New York’s former mayor, Michael R. Bloomberg, a champion of anti-tobacco efforts, announced a $160 million push to ban flavored e-cigarettes in at least 20 cities and states.
As news of Mr. Cuomo’s announcement spread on Sunday, some e-cigarette vendors in the city said they were wary of the attempt to curb the little-regulated $2.6 billion industry and the roughly 20,000 vape shops nationwide.
If a ban were to go into effect, “my business is dead,” said Amit Patel, 38, an employee at E Smoke & Convenience in Manhattan. Mr. Patel estimated that 70 percent of business at the shop came from the dozens of flavors of e-cigarettes he sells, including Swedish Fish and Pink Lemonade.
Some e-cigarette users who turned to vaping products to quit traditional cigarettes said the ban could mean a return to old habits.
Douglas Horowitz, 27, who once smoked half a pack of cigarettes a day, said he had used nicotine patches and gum to try to stop. But mango-flavored Juul was the only thing that helped him quit six months ago, he said. “I’m afraid I’d have to go back to smoking regular cigarettes,” Mr. Horowitz said.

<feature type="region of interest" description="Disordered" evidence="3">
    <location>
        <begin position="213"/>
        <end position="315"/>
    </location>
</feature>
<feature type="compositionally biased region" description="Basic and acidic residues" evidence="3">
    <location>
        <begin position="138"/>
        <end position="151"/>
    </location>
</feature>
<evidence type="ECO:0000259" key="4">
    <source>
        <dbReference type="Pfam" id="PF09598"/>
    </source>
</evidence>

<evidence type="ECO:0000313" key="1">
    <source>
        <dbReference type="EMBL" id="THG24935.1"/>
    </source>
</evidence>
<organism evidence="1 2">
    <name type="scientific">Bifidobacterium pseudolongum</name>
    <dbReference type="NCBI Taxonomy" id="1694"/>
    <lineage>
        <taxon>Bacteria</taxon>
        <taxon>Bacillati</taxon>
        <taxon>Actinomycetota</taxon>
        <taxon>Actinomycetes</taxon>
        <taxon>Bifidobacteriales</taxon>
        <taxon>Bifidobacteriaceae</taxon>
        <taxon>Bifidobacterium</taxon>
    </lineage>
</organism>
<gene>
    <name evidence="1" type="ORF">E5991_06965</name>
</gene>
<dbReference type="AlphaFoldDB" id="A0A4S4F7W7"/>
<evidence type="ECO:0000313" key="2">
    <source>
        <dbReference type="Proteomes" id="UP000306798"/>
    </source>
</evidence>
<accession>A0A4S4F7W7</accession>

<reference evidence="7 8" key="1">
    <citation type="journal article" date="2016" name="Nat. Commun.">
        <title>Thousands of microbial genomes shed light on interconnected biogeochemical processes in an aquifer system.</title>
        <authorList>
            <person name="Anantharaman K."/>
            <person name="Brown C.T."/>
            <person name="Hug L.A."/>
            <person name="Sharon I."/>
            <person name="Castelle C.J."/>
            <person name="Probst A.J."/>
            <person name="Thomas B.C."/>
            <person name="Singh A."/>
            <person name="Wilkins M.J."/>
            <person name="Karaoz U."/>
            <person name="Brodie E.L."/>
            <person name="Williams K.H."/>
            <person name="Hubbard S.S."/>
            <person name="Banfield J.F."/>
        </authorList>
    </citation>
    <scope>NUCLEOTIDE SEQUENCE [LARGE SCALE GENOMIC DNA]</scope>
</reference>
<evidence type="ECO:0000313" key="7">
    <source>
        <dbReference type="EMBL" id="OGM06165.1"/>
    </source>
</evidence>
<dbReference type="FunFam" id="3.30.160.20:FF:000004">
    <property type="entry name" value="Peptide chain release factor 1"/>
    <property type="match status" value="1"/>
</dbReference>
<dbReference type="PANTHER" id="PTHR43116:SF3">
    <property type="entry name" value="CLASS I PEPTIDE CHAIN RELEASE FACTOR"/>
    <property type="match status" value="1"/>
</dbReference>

The potentially fatal disease, and its mysterious cause, have led to renewed calls from public health officials, parents, educators and lawmakers for a ban on the largely unregulated industry of vaping products; it has also spurred an investigation by the Centers for Disease Control, which warned consumers against buying bootleg cannabis and e-cigarette products.
In response, several state attorneys general, including New York’s, Letitia James, called for the federal government to ban flavored e-cigarettes in May, and state legislators in California and Massachusetts introduced bills to block their sale.